Publication Date

2017

Document Type

Honors Project

Degree Name

Bachelor of Arts

Department

Neuroscience

Advisors

David Bickar

Keywords

Parkinson's disease, Dopamine, Neuroscience, Biochemistry, Pre-clinical Parkinson's, Hyposialorrhia, Parkinson's-Etiology, Parkinson's disease-Etiology, Salivary glands, Hypoptyalism

Abstract

Salivary dopamine concentration is hypothesized to be depressed in individuals with Parkinson's disease and pre-clinical PD; it is theorized that dopaminergic neurons in the peripheral nervous system are affected prior to widespread destruction of such neurons in the central nervous system. If so, the loss of dopamine and the respective pathways in peripheral systems could be a measure for early detection of PD. Currently, PD is not diagnosable until clinical symptoms appear, at which point 80% of the dopaminergic neurons in the substantia nigra have been destroyed. The Bickar lab has developed a method of determining salivary dopamine concentrations, which has been used to determine the salivary dopamine levels for healthy adults. We now need to utilize this technique with PD patients and age-matched controls to determine whether our hypothesis, that salivary dopamine concentration is depressed in PD patients, is correct. A potentially confounding factor is that hyposialhorria often occurs with PD, which may increase total solute concentration due to the decrease in basal salivary flow. Further, multiple changes in salivary composition have been documented in PD: elevated levels of certain electrolytes (sodium, chloride and amylase) and increased total protein concentration. This necessitates determination not only of the change in absolute dopamine concentration, but also the change relative to other constituents of saliva. We thus propose to measure the dopamine, total protein, total solute, and total electrolyte concentrations in saliva, to determine mean values and ranges of variation among PD patients and healthy controls.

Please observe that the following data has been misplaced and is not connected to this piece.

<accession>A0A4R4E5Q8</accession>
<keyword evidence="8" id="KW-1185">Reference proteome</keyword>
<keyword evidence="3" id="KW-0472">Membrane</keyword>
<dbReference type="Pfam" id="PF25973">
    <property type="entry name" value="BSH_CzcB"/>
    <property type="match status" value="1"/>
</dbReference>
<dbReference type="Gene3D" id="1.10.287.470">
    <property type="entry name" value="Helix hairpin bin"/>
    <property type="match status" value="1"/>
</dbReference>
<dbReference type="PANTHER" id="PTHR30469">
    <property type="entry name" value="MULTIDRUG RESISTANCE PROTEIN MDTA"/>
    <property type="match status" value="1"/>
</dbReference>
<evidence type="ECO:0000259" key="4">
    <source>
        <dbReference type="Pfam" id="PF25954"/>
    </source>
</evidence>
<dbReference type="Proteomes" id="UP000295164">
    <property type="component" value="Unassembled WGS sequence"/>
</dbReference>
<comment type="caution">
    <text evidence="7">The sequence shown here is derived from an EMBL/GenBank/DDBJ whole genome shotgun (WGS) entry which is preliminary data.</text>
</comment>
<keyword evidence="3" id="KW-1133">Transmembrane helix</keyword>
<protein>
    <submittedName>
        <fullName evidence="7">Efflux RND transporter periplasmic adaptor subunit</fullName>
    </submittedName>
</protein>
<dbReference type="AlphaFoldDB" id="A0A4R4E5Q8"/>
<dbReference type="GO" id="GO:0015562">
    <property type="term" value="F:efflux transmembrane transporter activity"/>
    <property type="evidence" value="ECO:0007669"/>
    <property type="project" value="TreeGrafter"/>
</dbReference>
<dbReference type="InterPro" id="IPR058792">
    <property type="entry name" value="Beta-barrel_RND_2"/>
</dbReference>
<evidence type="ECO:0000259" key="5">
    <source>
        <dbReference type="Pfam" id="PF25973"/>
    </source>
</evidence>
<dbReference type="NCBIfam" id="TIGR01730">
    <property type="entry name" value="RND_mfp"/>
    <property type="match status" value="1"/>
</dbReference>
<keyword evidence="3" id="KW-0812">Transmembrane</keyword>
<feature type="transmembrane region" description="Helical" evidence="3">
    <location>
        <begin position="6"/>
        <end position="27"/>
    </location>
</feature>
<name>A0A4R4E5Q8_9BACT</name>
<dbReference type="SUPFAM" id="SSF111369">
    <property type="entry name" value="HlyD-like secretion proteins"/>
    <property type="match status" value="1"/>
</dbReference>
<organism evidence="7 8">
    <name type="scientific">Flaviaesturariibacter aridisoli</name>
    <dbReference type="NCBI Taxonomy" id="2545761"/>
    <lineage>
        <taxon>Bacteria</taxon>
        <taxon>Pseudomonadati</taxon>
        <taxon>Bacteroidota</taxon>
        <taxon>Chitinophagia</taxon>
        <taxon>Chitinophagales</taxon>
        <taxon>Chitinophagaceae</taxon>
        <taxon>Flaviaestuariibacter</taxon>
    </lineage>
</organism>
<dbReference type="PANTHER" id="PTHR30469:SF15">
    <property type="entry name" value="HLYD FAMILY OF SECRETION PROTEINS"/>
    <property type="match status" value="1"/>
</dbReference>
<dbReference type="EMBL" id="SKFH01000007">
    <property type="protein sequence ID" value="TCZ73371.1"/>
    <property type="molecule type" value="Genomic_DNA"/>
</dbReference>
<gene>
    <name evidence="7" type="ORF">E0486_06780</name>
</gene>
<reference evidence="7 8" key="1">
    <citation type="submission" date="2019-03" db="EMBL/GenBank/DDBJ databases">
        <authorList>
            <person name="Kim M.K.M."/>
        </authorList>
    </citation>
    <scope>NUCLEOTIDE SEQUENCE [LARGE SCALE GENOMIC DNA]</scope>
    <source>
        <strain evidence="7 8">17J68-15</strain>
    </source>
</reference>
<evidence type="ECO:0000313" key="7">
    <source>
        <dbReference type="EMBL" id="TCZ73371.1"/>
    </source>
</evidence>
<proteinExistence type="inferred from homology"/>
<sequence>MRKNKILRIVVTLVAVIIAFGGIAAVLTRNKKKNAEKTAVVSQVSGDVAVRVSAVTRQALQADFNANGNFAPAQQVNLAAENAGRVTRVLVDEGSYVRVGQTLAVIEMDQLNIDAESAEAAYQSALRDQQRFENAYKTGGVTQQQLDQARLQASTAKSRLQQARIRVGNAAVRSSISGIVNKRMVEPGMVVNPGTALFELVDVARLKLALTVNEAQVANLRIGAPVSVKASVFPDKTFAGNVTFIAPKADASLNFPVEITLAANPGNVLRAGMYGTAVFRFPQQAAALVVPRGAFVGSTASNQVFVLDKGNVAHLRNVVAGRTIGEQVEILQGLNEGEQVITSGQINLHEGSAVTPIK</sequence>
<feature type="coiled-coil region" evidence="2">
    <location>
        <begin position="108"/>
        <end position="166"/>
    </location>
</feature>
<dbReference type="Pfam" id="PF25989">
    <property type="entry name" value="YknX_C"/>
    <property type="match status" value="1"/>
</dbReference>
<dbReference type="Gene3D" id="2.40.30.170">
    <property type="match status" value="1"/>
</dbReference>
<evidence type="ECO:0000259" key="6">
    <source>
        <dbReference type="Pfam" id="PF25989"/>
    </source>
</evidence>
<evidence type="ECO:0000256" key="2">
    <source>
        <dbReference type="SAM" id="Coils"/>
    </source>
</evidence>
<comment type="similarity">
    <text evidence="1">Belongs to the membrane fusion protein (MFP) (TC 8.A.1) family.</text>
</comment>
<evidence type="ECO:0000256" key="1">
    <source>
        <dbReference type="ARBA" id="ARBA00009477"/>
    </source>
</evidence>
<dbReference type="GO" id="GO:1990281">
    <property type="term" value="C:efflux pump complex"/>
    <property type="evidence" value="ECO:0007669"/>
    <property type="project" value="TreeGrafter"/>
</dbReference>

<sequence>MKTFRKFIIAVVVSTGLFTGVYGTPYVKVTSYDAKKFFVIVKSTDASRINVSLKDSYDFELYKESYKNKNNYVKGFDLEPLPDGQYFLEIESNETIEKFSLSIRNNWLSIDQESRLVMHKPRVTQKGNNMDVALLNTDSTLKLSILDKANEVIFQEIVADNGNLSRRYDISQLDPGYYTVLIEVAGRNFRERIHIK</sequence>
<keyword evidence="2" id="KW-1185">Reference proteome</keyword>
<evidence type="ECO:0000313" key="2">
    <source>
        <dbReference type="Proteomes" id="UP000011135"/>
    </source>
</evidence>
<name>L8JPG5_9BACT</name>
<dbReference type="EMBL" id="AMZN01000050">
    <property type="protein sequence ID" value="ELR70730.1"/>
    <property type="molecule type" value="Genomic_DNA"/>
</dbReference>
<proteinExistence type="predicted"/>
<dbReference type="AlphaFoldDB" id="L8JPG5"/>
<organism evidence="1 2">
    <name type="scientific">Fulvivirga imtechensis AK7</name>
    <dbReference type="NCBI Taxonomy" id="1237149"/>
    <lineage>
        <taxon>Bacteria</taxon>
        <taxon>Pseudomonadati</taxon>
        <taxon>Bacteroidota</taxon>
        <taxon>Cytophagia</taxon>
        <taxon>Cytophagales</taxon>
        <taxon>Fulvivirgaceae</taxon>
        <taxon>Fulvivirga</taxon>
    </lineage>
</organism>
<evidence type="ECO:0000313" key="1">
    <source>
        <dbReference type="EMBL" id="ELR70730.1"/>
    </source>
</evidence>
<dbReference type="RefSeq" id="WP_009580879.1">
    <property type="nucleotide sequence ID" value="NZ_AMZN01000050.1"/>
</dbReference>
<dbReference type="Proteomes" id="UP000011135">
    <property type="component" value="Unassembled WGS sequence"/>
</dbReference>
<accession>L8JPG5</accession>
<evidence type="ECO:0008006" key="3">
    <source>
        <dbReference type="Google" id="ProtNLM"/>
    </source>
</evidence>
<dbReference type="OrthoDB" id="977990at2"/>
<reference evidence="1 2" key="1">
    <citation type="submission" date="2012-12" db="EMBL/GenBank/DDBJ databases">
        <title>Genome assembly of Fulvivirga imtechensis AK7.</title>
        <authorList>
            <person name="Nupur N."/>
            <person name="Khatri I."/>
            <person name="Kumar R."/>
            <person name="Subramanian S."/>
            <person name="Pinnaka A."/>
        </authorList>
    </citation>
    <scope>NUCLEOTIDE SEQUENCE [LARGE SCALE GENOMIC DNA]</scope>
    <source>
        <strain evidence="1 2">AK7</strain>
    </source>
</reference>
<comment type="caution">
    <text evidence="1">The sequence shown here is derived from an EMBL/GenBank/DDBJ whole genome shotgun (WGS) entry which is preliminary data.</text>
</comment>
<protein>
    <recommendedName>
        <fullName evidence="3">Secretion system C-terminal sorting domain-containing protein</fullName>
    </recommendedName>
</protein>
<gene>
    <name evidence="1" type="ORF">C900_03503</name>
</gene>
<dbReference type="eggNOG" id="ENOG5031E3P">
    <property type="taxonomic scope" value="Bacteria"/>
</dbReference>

Language

English

Comments

112 pages : color illustrations. Thesis (B.A.)--Smith College, 2017. Includes bibliographical references (pages 84-89)

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